A passing reference to six election districts was made on a ‘No’ mailer, and a map on the website shows seven districts, with a note that it doesn’t reflect any proposed district boundaries but is simply a “model” for districting.
The plaintiffs in the CVRA lawsuit say that they will present a single-member district plan showing minority-majority (or near-majority) districts at the remedy hearing on July 9.
The question of whether at-large offices combined with single-member district representation constitutes an at-large — and possibly vote-diluting — system has been considered at both the state and federal levels.
California law considers a system with any at-large seats as an at-large system and, thus, subject to the CVRA. Single-member district systems — and only single member district systems — are a safe harbor from CVRA lawsuits. “Any election that involves at-large seats is an at-large system,” said attorney for the plaintiffs, Robert Rubin.
The number of seats is central to the question of fair representation, he says. “If the mayor only has legislative power and there’s no differentiation, “ he said, it’s just another Council seat and, as such, is an opportunity to broaden representation.
Federal voting rights cases have looked at systems where at-large offices were created following a change from at-large to district elections; finding that, in the context of historical vote suppression and discriminatory practices, at-large offices with the same functions and authority as the rest of the elected body continued to suppress and dilute minority votes.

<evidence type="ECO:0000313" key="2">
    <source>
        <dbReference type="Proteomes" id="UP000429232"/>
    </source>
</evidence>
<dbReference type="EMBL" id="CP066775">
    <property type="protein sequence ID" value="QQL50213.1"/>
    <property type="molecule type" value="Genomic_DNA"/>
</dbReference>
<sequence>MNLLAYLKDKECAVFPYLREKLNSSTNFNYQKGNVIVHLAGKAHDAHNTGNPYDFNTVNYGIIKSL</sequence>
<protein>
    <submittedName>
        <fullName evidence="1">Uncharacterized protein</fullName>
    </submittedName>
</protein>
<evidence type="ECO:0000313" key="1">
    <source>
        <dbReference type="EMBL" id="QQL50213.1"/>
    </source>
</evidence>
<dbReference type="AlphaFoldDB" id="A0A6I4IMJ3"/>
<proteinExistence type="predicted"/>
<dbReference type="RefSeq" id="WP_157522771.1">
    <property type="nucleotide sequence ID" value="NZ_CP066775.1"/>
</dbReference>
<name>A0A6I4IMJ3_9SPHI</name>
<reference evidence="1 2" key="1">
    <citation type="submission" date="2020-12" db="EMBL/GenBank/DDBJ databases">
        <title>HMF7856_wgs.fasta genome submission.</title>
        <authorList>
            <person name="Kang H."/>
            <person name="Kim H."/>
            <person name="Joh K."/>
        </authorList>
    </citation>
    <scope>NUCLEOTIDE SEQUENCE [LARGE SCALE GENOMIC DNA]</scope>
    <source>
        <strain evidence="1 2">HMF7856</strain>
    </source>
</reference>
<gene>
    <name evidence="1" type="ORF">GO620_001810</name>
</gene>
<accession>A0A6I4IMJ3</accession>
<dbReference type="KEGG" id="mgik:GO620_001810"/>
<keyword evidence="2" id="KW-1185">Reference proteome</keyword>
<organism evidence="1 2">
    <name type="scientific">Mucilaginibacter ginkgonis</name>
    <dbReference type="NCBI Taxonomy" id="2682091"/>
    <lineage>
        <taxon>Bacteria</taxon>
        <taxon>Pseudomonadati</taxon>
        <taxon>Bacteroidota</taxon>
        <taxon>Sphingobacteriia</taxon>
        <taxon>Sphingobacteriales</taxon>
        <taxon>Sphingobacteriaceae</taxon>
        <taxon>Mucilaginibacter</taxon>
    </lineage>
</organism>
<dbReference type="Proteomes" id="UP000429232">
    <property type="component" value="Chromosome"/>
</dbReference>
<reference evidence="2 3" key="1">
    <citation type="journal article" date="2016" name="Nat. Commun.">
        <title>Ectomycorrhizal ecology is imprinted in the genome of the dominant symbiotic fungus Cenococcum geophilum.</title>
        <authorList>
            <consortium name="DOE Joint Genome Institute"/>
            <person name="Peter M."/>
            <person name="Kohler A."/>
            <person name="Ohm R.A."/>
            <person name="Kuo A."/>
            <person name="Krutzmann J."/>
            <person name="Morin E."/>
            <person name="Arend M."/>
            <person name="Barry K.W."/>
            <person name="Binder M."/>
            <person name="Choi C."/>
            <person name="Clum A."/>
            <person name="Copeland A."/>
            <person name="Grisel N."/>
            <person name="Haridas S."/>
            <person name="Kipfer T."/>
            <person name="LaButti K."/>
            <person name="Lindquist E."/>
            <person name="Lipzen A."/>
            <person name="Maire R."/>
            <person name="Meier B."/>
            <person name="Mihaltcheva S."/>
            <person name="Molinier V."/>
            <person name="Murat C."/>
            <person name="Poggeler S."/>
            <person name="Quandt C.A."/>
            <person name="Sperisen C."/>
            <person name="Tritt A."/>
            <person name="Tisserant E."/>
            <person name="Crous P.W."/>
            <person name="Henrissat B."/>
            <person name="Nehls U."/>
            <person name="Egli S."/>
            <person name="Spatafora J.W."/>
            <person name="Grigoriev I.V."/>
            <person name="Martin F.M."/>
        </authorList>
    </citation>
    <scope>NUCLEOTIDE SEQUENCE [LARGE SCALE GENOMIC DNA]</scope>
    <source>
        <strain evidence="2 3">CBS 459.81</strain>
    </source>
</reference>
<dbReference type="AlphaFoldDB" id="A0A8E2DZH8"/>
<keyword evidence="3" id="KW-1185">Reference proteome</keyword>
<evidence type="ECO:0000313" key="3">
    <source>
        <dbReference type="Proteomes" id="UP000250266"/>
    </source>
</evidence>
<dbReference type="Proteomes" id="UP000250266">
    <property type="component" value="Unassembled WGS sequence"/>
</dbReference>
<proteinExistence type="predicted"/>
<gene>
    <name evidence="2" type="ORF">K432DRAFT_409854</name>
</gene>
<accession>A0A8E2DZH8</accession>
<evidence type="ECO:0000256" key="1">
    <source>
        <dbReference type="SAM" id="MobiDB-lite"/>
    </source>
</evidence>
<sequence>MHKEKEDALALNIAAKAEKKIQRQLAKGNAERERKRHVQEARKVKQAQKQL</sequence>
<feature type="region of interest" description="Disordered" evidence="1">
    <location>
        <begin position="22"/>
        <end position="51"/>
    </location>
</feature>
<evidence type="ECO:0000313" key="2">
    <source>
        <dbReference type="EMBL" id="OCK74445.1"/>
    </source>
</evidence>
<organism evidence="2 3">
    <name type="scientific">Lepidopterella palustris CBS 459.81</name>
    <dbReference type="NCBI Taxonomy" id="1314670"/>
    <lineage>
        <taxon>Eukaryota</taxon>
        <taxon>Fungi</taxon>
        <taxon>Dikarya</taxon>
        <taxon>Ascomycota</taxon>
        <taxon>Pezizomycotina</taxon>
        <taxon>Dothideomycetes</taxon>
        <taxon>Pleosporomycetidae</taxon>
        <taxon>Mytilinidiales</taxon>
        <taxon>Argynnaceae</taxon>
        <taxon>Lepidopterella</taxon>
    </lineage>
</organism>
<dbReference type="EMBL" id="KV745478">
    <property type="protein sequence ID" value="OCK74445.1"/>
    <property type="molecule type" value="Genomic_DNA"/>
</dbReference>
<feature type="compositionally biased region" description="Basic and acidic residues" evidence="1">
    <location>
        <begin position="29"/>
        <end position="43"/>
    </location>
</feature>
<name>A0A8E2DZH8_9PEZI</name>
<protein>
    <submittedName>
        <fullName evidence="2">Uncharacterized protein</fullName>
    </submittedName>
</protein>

In Dillard v. Crenshaw County, Ala. a federal appeals court ruled that the at-large county commission chair —created after a court ordered the commission to abandon at-large elections and create election districts — acted to continue the suppression of black voters.
“Both historically and practically, the overlap between the roles of the commission and the chairperson do not allow us to consider this office as a separate, single-office position,” the judges wrote in their decision.
Many California cities have kept their elected “weak” mayors while adopting single-member election districts after being threatened with a CVRA lawsuit. However, many also voluntarily replaced their at-large systems with single-member by-district systems.
This year two California cities — Menifee (population 86,000) and Banning (population 31,000) — will vote whether to abolish their elected mayor position and return to an appointed, rotating mayor. On June 5, Banning voters passed a referendum instituting single-member city council districts for electing their City Councils, while Menifee will vote on a similar change in November.
Case number 17CV319862 will be heard at the County Superior Court in San José in Dept. 5 at 9 a.m. with Judge Thomas Kuhnle presiding. For information, you can look the case up at scscourt.org/online_services/case_info.shtml.
Correction: In last week’s paper we incorrectly stated the amount that plaintiff in the CVRA lawsuit against Santa Clara LaDonna Yamuri-Kaku donated to the No on A committee. The correct amount is $500. We also omitted a $500 contribution from plaintiff Michael Kaku.
Updated June 22, 2018 at 1:50 p.m. & June 27, 2018 1:00 p.m.